Have you ever Googled a coworker or yourself? Wouldn’t you love to know who is Googling you? Or be notified as it happens? Unfortunately, Google doesn’t reveal this type of information.
Using Google AdWords, you may find out the global monthly search volume for your name or relevant keywords that are being searched together with your name. However, it doesn’t tell you anything about the person Googling you.
And how do you know whether it’s really you they are looking for?
The truth is you can’t legally find out exactly who is using a search engine to look up information about you. However, you can find out when and where someone is searching for you. To obtain this information, you have to set up a trap. In other words, let yourself be found. Here, I’ll introduce 3 sites that will help you find out when someone is searching for you online.
All of these sites work by placing your profile high up in search engine results. So your respective profile will be one of the first hits people will see when searching for your name. And once someone clicks through, you will receive an eMail alert. Their IP address will reveal where the search originated from and the search term they used may tell you who they are or why they are looking for you.
At Ziggs, you can set up a full profile and market yourself. You can share your biography, write about your background, and upload your resume. After some time, your profile will be indexed by search engines and people will find you.
Once someone clicks the link to your profile, you will receive an eMail alert. The eMail will tell you when your profile was searched, where the search originated from (based on IP address), and which keywords were used to find you.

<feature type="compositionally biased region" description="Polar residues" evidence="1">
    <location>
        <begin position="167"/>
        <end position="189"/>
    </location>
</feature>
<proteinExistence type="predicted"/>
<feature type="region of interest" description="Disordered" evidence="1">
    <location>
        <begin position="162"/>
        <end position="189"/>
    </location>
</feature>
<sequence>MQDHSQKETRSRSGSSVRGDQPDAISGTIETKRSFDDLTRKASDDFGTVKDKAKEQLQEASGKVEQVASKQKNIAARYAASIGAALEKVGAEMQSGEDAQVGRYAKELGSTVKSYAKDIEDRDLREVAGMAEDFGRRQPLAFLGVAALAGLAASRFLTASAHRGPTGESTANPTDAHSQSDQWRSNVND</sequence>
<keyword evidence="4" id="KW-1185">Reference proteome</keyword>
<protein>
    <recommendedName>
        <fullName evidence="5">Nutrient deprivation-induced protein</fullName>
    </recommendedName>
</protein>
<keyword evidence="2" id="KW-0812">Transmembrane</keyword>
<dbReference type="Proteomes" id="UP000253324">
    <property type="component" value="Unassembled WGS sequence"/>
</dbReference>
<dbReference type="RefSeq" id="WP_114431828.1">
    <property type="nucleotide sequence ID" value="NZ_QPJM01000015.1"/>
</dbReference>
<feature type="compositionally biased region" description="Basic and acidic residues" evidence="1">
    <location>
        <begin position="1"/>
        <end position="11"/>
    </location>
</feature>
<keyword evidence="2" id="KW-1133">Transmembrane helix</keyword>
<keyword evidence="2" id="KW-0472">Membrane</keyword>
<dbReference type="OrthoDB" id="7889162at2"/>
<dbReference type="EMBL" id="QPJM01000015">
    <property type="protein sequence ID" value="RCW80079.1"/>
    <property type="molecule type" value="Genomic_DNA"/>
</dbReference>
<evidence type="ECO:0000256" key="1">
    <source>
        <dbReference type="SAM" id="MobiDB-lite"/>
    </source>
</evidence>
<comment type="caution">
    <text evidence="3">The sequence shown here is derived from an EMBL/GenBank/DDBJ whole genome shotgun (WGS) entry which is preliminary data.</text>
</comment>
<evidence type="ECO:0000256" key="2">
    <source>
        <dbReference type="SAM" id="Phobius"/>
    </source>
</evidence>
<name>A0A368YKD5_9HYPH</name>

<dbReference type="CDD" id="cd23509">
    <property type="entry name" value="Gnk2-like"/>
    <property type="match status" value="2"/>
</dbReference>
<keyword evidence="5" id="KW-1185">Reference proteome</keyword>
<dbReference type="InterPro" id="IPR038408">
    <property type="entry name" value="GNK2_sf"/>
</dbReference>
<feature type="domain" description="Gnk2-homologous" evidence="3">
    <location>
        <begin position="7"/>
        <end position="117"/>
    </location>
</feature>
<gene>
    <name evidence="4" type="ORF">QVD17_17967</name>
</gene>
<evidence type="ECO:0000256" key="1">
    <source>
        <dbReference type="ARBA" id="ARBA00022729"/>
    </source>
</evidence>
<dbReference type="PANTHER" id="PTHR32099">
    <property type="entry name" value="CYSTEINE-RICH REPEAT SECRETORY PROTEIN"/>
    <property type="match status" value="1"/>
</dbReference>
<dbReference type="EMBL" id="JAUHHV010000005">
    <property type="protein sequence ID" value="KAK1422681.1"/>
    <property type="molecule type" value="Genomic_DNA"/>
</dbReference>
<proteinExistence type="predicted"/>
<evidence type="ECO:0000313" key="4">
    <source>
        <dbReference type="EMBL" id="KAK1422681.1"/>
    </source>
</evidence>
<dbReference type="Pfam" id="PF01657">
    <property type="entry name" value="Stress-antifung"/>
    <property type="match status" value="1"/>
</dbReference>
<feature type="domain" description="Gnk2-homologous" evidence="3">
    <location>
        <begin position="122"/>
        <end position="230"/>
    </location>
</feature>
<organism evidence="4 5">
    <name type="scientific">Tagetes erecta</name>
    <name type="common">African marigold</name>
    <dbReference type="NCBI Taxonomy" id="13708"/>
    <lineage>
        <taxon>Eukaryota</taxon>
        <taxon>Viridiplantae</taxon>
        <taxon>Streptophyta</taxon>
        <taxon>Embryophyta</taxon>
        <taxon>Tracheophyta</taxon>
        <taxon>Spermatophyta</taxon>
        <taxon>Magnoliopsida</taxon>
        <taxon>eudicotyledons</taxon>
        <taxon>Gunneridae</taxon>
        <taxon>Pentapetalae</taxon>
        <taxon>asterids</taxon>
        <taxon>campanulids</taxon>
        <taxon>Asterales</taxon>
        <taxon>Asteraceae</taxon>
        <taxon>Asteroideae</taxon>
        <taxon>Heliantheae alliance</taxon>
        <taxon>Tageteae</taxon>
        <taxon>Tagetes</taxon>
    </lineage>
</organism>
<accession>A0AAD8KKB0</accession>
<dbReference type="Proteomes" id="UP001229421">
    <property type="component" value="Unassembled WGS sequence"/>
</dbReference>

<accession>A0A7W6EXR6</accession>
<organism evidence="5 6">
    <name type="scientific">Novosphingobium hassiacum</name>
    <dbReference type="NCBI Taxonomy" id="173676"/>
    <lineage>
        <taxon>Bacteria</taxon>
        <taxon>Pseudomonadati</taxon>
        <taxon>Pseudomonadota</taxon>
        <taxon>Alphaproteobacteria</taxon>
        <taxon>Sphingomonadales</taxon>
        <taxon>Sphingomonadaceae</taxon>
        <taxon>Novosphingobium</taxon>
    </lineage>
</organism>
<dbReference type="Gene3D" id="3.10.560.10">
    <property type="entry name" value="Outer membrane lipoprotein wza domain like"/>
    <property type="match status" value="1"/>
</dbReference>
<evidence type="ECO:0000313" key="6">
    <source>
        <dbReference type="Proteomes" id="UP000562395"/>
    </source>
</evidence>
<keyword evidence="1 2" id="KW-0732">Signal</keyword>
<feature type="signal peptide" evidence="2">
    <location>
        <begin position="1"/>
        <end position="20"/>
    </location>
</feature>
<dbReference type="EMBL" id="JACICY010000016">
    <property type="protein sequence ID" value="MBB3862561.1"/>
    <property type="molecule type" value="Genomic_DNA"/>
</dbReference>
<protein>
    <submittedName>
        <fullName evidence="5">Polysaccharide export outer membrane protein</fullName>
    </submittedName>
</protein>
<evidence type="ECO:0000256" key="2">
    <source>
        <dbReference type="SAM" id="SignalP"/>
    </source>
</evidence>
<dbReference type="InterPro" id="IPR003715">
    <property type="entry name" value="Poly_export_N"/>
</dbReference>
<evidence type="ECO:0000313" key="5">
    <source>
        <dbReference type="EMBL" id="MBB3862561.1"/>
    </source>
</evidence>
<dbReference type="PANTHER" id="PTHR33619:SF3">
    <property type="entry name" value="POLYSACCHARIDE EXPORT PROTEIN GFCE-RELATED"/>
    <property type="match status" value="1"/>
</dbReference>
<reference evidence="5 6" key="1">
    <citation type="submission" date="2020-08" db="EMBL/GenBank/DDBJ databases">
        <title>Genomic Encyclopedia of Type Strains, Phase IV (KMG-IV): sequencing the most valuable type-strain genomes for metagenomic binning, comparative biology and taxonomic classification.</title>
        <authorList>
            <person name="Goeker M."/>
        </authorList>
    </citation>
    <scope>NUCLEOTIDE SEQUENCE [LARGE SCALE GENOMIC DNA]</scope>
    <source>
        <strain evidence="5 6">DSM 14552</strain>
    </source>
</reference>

Another page quite similar to LinkedIn and Ziggs, which will alert you when your profile is being viewed, is Naymz.
WikiWorldBook works very similar to Ziggs. The difference is that it’s really just an online address book. You can choose to hide all your contact details and let them contact you through WikiWorldBook only. People searching for you can still get in touch with you very easily, without signing up.
You can enter an array of contact information, social links, and a few details about yourself. You can also fetch a contact button from their site and place it onto your website or social profile. If someone sends you a message through WikiWorldBook, it will be forwarded to your eMail address.
Here is a short video demonstrating how it works:
This site is targeted towards people who work in research and/or academia.
It not only allows you to find people with similar research interests and keep track of the latest developments in your research area, you can also set up your own profile and be notified once someone views it.
Besides writing about yourself and defining your research interests, you can upload your publications, review papers or books you have read, and update your status. A category called Keywords lists all the search queries that were used to find your profile.
So, did you Google your name and find weird results? Don’t feel safe just because you only found someone who carries your name. They could still ruin your reputation. Also, if a potential employer cannot find you on Google at all, it may not be to your advantage!
If you’re worried about your online reputation, do something about it. The following two articles will show you how:
John McClain showed How To Control Search Engine Top Rankings for Your Name and I explained How To Maintain a Professional Profile Online.
What are your biggest online sins that Google may reveal?
Image credit: cobrasoft